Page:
The past seven days didn’t establish Kenshi Yonezu as Japan’s biggest artist going — all those record-breaking singles pulling in absurd YouTube views for a J-pop song did that a couple years ago — but rather underlined in Sharpie how much clout he has. The singer-songwriter released his latest album, STRAY SHEEP, on Aug. 5, and within just a couple of days that release has already sold over 500,000 copies, a bonkers number in the digital-first age. Though he’s not holding out for the online masses either — after being a holdout domestically for years, he made his entire discography available on subscription streaming services.
That, though, doesn’t underline his reach. Yonezu and Uniqlo partnered to release a series of clothing items featuring artwork drawn by Yonezu himself, with a Uniqlo in New York going as far as to put up a giant picture of the STRAY SHEEP album art outside their store. Friday night, Yonezu achieved something reserved for only the top-most artists in the world — he performed live in the video game Fortnite.
— フォートナイト (@FortniteJP) August 7, 2020
This semi-trend has seen acts such as Marshmello, Travis Scott and Diplo jumping into the hyper-popular battle royale game to perform via avatar or, more recently, what amounts to a livestream broadcast into the game world itself. While plenty interesting, it’s important to be a little skeptical of just how important this development actually is — plenty of tech and music journalists have hyped it up as “the future,” but there’s plenty to be skeptical about (although it does seem like a welcome alternative at a time when physical shows are near impossible around the world).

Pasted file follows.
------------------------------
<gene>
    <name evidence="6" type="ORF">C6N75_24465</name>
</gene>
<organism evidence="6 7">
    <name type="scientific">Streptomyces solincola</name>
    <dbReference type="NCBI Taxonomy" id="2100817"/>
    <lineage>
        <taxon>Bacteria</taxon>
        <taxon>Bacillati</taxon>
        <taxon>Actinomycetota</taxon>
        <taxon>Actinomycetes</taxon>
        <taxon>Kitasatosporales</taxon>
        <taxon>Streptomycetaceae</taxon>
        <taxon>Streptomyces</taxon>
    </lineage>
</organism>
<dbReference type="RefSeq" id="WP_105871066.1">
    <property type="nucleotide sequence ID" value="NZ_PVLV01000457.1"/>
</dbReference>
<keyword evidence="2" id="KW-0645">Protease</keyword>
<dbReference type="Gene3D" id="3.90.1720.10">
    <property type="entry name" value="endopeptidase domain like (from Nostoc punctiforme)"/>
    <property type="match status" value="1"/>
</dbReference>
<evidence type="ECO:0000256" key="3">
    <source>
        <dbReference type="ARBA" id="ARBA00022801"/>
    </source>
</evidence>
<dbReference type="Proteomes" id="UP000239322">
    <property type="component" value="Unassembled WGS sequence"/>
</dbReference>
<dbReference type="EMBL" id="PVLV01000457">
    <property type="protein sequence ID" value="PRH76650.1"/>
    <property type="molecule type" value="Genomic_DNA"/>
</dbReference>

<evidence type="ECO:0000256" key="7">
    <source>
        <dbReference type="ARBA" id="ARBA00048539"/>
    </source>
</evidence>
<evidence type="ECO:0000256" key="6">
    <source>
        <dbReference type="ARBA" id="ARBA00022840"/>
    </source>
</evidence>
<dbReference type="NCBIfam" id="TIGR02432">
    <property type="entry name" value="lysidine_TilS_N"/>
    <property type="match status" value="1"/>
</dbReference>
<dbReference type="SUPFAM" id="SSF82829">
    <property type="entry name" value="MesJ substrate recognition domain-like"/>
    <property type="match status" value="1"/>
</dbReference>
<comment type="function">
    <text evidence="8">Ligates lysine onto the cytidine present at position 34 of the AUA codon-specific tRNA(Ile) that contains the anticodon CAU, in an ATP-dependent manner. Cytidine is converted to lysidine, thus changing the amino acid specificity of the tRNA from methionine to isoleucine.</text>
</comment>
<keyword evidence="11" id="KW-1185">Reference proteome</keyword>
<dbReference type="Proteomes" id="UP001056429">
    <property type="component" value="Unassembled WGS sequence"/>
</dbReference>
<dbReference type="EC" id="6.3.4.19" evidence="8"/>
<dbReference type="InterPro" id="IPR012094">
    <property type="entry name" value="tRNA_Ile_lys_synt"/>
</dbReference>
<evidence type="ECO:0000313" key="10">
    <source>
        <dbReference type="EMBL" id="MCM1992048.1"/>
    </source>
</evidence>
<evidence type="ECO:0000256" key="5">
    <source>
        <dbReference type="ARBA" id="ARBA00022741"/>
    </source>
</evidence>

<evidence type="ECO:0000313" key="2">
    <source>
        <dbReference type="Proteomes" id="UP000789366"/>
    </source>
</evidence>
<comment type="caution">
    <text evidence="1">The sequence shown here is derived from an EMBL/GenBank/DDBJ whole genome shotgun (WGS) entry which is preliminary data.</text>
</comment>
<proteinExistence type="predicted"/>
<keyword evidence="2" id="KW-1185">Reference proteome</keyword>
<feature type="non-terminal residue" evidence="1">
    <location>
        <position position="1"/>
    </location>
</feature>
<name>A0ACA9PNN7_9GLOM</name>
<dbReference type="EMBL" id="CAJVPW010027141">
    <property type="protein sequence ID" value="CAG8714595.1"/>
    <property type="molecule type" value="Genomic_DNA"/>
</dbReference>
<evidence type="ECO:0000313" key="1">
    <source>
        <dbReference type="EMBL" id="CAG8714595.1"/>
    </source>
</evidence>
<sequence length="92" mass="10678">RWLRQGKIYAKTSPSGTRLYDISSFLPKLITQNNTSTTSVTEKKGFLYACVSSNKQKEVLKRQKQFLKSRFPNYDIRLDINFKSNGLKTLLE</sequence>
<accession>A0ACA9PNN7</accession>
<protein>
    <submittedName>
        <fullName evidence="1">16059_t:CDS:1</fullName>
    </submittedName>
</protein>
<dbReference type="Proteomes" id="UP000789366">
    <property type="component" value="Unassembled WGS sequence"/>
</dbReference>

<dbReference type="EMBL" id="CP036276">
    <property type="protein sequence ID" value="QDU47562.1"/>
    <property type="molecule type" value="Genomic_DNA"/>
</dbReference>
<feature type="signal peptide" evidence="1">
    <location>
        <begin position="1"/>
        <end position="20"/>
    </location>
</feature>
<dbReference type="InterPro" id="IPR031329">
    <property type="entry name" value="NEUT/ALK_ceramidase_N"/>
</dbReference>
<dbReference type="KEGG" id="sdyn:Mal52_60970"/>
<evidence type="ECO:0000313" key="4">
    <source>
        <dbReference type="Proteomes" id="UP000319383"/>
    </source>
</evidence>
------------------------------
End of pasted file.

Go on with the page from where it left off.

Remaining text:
Yonezu’s Friday night performance came with the usual flair Fortnite lives have embraced — specifically, special items and clothes for in-game characters featuring a STRAY SHEEP logo. The performance itself resembled what Diplo did a couple months back, with footage of Yonezu (or an animated version of him) performing songs against various backdrops was projected on a screen players could watch. You can watch footage from a livestream here, and see generally how it played out.
Like many Fortnite events, it felt like a livestream in an unexpected place (well, at least for someone not in the Fortnite demographic…maybe for the younger set, this felt more natural) featuring some unique visuals. Still, it was a big moment for Yonezu and his fans, especially international ones who had the chance to see him perform, albeit within a video game. Plus, there were some more heartfelt moments too — midway through, Yonezu talked about how his live plans had been scuttled by COVID-19, and how an event like this gave him the chance to offer musical escape during these weird times. Wherever it took place, this was a welcome diversion from an artist operating at their peak.